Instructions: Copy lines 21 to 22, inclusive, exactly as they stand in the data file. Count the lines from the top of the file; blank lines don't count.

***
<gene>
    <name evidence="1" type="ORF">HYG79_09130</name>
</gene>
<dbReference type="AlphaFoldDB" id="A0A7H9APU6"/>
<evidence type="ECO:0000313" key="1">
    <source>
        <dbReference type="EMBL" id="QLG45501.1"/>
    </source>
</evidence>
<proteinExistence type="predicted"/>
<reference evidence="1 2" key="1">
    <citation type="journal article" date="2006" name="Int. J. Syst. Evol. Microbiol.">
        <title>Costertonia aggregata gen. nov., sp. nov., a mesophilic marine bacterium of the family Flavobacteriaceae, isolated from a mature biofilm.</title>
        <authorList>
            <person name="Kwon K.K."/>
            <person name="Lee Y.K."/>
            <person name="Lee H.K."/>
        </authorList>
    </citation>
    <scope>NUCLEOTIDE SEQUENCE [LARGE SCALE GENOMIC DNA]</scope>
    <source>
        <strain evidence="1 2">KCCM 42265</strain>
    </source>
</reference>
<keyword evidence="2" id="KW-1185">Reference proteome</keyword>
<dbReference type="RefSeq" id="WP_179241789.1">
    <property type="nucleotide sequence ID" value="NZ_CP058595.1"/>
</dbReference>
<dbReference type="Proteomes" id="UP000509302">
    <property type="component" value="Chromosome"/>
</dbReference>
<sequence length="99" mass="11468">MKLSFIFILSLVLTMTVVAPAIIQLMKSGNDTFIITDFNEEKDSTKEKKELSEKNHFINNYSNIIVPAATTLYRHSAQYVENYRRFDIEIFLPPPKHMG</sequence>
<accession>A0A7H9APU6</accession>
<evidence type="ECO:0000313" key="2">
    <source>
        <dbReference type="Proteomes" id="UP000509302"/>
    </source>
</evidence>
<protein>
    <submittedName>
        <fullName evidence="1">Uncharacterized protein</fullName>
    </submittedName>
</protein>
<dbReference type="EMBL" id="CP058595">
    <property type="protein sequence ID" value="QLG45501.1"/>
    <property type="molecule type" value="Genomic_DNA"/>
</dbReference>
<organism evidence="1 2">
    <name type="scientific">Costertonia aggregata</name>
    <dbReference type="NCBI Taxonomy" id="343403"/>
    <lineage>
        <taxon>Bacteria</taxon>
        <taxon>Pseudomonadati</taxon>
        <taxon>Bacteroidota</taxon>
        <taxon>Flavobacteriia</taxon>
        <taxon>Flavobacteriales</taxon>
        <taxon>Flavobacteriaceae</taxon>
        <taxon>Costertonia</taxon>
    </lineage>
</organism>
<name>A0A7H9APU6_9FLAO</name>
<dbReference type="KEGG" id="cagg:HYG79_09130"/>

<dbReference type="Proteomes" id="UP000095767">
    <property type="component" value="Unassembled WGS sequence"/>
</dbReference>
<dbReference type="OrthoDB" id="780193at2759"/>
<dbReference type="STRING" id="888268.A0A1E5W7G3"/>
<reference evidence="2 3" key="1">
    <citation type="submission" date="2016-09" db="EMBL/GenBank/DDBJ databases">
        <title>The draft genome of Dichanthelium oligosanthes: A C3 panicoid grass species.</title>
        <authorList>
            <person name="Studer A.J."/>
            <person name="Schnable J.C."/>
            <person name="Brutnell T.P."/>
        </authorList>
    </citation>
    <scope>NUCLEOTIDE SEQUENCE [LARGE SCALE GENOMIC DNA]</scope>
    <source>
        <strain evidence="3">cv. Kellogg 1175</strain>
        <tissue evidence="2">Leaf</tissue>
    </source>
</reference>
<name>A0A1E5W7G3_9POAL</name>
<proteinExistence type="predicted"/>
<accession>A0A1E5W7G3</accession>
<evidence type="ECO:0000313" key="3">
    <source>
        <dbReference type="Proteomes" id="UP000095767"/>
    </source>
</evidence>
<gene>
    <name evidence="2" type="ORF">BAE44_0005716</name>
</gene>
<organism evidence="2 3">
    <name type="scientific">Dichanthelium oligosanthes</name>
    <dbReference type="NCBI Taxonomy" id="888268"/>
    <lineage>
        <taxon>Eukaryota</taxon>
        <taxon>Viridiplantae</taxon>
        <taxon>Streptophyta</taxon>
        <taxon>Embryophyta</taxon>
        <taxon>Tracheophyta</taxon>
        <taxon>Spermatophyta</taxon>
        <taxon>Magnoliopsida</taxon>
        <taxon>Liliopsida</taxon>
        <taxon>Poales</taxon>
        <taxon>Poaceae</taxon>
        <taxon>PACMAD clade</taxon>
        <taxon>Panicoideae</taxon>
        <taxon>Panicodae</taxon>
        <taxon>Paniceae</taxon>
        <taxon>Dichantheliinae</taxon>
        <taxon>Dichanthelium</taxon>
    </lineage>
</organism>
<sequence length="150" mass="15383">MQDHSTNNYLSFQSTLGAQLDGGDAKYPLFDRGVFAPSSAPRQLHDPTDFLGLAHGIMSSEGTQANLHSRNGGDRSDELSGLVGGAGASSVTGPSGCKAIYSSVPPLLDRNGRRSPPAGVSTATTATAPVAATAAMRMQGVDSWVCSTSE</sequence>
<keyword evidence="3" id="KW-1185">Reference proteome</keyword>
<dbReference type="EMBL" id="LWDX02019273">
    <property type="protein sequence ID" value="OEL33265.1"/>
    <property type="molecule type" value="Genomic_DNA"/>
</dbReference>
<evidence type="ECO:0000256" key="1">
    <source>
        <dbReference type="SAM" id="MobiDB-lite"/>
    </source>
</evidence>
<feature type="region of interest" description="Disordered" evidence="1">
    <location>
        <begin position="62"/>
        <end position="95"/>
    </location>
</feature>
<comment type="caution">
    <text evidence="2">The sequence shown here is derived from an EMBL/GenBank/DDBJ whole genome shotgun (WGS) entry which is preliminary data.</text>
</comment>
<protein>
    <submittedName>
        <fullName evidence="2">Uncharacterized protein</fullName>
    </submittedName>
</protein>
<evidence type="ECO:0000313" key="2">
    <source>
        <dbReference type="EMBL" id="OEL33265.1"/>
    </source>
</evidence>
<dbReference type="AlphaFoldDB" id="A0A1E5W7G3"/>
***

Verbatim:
    <source>
        <strain evidence="1 2">KCCM 42265</strain>